If acquired transcutaneously, then an ulceroglandular or lymphocutaneous presentation

Not known


Toxin produced by the anaerobic gram-positive rod, Clostridium botulinum

Rapid onset of symmetric descending flaccid, paralysis starting in bulbar muscles; afebrile, normal mental status, and no sensory deficits

Facial nerve paralysis, dilated pupils, dry oral mucosa

Presumably most

Viral hemorrhagic fevers

Examples include arenaviruses (e.g., Lassa), filoviruses (Marburg and Ebola)

Flulike illness with fever, myalgias, and extreme fatigue; severe cases have uncontrolled internal and orofacial bleeding

Petechiae, purpura, and hemorrhage

Presumably most

*Biologic warfare is defined as the intentional use of microorganisms or toxins to produce death or disease in humans, animals, or plants.

Abbreviation: DIC, disseminated intravascular coagulation.

Clinical Disease

Smallpox is transmitted primarily in a respiratory manner by droplets from close contact with infected individuals. Fomite transmission, for example, from skin crusts can occur but it is rare. It is feared that weaponized smallpox, on the other hand, will be spread long distances through aerosolization of the virus.

Smallpox has three clinical stages. The first, the incubation phase, starts when a person is initially infected with the virus. Incubation lasts approximately 12 to 14 days (range: 7 to 17 days) and during this time, individuals are unaware that they are infected. They feel well, have no clinical manifestations, and cannot transmit the virus to others. The second stage, the prodrome, begins with a sudden high fever (typically 102°F to 105°F) accompanied by severe headache and backache. During the prodrome, the patient is viremic, appears toxic, is often prostrate with pain, and may be delirious. After 2 to 4 days, the prodrome ends with a slight defervescence and the appearance of an oropharyngeal enanthem. This marks the beginning of the eruptive stage and now the patient is infectious. The classic exanthem has several distinctive features (Fig. 47-1). Individual lesions evolve gradually through several morphologic forms over 14 to 18 days. Lesions progress from macules to papules to vesicles to umbilicated vesicles to pustules to crusted scabs, with each form lasting 1 to 2 days. An important diagnostic feature of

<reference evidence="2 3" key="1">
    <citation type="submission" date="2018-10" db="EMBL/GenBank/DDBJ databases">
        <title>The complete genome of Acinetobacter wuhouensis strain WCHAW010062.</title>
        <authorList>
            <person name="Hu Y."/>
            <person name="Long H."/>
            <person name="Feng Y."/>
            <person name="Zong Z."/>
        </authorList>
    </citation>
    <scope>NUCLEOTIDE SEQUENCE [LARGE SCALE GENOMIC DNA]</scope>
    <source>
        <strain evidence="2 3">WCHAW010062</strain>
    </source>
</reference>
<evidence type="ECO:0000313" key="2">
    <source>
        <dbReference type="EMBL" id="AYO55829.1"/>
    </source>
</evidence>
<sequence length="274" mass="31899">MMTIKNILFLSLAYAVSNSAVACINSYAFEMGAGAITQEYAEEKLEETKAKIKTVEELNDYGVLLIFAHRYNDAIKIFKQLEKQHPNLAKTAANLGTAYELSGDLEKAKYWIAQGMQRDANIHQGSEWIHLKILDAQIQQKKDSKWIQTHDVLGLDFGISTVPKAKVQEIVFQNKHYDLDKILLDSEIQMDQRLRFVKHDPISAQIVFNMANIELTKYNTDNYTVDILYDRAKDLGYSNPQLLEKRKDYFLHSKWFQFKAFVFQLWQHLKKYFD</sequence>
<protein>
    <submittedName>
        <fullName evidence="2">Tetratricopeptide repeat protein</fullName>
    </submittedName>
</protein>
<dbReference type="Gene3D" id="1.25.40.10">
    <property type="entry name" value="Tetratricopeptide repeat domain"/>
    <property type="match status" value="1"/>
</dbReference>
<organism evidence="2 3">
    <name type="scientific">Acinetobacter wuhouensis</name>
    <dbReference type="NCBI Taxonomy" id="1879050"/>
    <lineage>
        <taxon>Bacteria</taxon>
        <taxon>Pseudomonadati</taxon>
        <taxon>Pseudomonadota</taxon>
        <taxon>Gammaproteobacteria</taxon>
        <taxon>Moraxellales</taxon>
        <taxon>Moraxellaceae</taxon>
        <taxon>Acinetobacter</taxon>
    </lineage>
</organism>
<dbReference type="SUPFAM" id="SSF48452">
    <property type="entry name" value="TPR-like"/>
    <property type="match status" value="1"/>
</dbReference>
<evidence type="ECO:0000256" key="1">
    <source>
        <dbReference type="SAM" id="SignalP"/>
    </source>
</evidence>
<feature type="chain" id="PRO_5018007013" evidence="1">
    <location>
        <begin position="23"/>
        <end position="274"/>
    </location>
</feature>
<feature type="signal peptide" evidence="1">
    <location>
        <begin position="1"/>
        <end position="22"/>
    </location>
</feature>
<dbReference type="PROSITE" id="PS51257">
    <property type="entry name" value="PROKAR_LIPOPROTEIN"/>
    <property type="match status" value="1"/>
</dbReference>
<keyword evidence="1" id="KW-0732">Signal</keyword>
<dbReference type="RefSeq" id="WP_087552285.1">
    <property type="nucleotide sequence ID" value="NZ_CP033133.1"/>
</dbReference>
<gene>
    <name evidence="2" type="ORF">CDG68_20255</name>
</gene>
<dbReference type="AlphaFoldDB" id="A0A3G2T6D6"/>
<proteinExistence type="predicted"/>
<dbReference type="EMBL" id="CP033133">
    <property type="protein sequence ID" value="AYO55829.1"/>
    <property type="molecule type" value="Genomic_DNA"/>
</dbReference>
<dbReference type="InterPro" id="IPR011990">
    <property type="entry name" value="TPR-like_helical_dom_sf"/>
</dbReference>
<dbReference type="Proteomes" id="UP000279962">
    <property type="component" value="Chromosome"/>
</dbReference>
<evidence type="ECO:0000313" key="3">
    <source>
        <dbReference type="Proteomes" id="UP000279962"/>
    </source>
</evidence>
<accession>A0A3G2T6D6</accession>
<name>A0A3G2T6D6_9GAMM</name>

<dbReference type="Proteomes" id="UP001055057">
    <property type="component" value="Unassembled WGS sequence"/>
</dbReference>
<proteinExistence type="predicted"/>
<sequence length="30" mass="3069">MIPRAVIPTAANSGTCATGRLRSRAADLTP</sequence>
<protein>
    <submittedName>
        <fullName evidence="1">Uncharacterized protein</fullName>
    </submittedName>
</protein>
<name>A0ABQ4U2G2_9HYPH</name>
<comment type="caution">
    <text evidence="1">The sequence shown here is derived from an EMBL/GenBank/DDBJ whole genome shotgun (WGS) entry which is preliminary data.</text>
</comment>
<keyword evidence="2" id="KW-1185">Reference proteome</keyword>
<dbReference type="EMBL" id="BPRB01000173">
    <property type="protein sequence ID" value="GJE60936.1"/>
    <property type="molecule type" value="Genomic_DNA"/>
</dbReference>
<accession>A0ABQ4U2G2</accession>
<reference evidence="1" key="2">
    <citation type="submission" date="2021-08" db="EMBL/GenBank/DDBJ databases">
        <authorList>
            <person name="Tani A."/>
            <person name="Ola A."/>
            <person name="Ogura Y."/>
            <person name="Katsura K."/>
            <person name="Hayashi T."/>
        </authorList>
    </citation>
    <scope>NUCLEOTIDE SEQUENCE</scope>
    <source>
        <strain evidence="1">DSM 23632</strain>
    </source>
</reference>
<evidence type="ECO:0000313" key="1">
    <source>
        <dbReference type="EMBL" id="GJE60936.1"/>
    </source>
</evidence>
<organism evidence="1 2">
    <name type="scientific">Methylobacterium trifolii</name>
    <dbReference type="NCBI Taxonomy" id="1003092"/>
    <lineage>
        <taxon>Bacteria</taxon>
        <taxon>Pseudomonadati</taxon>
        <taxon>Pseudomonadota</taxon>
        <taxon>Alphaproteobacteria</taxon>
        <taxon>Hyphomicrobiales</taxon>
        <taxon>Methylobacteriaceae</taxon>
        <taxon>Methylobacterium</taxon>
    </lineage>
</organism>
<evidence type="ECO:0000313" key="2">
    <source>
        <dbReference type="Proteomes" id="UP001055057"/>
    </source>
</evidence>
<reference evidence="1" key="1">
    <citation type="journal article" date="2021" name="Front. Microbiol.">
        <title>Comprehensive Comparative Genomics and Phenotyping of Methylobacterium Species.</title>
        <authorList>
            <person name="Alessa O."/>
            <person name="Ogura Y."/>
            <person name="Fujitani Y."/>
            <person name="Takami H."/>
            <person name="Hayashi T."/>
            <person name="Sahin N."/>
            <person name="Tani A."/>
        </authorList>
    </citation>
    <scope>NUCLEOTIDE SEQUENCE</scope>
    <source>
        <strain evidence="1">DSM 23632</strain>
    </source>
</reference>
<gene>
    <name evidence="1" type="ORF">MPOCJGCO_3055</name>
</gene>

smallpox is that at any one time, all lesions are in the same morphologic stage of development in the region of the body. In contrast, chickenpox lesions progress rapidly and asynchronously; thus, all morphologic forms (e.g., papules, vesicles, pustules, and crusts) are typically present at any moment in the same region of the body.

TABLE 47-2 ▪ Category B Agents: Second-Highest Priority Biologic Agents to Be Used in Terrorism or Warfare

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Likely Presentation When Used as a Bioweapon

Cutaneous Manifestations

Brucellosis (undulant fever)

Brucella species

Flulike symptoms (fever, sweats, headaches, back pains, and physical weakness)